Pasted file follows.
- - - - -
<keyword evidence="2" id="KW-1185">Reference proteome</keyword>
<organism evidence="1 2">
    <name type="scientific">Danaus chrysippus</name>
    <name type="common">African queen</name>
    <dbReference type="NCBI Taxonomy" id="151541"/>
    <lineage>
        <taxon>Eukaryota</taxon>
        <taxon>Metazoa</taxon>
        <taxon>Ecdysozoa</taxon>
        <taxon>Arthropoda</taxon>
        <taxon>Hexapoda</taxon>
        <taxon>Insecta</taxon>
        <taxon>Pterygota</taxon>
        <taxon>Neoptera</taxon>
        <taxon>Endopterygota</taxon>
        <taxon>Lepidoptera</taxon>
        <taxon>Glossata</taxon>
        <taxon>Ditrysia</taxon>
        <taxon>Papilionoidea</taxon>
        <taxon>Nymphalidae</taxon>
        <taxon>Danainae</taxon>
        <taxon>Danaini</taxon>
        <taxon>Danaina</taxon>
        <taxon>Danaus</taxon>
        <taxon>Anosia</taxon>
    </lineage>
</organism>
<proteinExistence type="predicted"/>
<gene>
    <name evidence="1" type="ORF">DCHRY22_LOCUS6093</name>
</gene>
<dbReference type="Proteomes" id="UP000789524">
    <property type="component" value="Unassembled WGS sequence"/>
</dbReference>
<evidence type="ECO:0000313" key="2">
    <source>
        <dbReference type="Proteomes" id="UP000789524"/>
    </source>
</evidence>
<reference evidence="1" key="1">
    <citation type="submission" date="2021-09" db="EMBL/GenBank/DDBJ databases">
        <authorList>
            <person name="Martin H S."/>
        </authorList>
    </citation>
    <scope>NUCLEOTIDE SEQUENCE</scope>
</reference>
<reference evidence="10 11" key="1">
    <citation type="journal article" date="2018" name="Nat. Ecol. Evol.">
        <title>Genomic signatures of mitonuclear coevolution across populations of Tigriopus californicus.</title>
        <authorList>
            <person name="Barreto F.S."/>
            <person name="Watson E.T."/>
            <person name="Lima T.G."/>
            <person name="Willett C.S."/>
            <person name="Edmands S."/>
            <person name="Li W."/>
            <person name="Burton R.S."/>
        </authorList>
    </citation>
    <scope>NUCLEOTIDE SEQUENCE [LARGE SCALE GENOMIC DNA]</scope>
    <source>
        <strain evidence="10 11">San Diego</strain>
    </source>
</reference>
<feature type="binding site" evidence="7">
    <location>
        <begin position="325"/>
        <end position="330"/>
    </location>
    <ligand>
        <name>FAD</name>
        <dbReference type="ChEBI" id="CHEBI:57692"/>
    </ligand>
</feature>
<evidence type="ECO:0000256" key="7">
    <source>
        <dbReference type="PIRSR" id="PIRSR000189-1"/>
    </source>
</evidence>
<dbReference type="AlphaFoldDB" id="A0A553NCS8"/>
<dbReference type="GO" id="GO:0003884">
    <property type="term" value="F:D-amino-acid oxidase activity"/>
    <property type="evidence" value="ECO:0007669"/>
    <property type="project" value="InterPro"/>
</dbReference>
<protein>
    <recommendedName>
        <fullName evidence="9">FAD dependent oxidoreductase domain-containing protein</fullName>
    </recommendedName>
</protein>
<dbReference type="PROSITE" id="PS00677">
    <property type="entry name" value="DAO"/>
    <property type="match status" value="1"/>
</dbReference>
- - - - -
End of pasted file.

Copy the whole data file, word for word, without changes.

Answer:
<keyword evidence="2" id="KW-1185">Reference proteome</keyword>
<organism evidence="1 2">
    <name type="scientific">Danaus chrysippus</name>
    <name type="common">African queen</name>
    <dbReference type="NCBI Taxonomy" id="151541"/>
    <lineage>
        <taxon>Eukaryota</taxon>
        <taxon>Metazoa</taxon>
        <taxon>Ecdysozoa</taxon>
        <taxon>Arthropoda</taxon>
        <taxon>Hexapoda</taxon>
        <taxon>Insecta</taxon>
        <taxon>Pterygota</taxon>
        <taxon>Neoptera</taxon>
        <taxon>Endopterygota</taxon>
        <taxon>Lepidoptera</taxon>
        <taxon>Glossata</taxon>
        <taxon>Ditrysia</taxon>
        <taxon>Papilionoidea</taxon>
        <taxon>Nymphalidae</taxon>
        <taxon>Danainae</taxon>
        <taxon>Danaini</taxon>
        <taxon>Danaina</taxon>
        <taxon>Danaus</taxon>
        <taxon>Anosia</taxon>
    </lineage>
</organism>
<proteinExistence type="predicted"/>
<gene>
    <name evidence="1" type="ORF">DCHRY22_LOCUS6093</name>
</gene>
<dbReference type="Proteomes" id="UP000789524">
    <property type="component" value="Unassembled WGS sequence"/>
</dbReference>
<evidence type="ECO:0000313" key="2">
    <source>
        <dbReference type="Proteomes" id="UP000789524"/>
    </source>
</evidence>
<reference evidence="1" key="1">
    <citation type="submission" date="2021-09" db="EMBL/GenBank/DDBJ databases">
        <authorList>
            <person name="Martin H S."/>
        </authorList>
    </citation>
    <scope>NUCLEOTIDE SEQUENCE</scope>
</reference>
<reference evidence="10 11" key="1">
    <citation type="journal article" date="2018" name="Nat. Ecol. Evol.">
        <title>Genomic signatures of mitonuclear coevolution across populations of Tigriopus californicus.</title>
        <authorList>
            <person name="Barreto F.S."/>
            <person name="Watson E.T."/>
            <person name="Lima T.G."/>
            <person name="Willett C.S."/>
            <person name="Edmands S."/>
            <person name="Li W."/>
            <person name="Burton R.S."/>
        </authorList>
    </citation>
    <scope>NUCLEOTIDE SEQUENCE [LARGE SCALE GENOMIC DNA]</scope>
    <source>
        <strain evidence="10 11">San Diego</strain>
    </source>
</reference>
<feature type="binding site" evidence="7">
    <location>
        <begin position="325"/>
        <end position="330"/>
    </location>
    <ligand>
        <name>FAD</name>
        <dbReference type="ChEBI" id="CHEBI:57692"/>
    </ligand>
</feature>
<evidence type="ECO:0000256" key="7">
    <source>
        <dbReference type="PIRSR" id="PIRSR000189-1"/>
    </source>
</evidence>
<dbReference type="AlphaFoldDB" id="A0A553NCS8"/>
<dbReference type="GO" id="GO:0003884">
    <property type="term" value="F:D-amino-acid oxidase activity"/>
    <property type="evidence" value="ECO:0007669"/>
    <property type="project" value="InterPro"/>
</dbReference>
<protein>
    <recommendedName>
        <fullName evidence="9">FAD dependent oxidoreductase domain-containing protein</fullName>
    </recommendedName>
</protein>
<dbReference type="PROSITE" id="PS00677">
    <property type="entry name" value="DAO"/>
    <property type="match status" value="1"/>
</dbReference>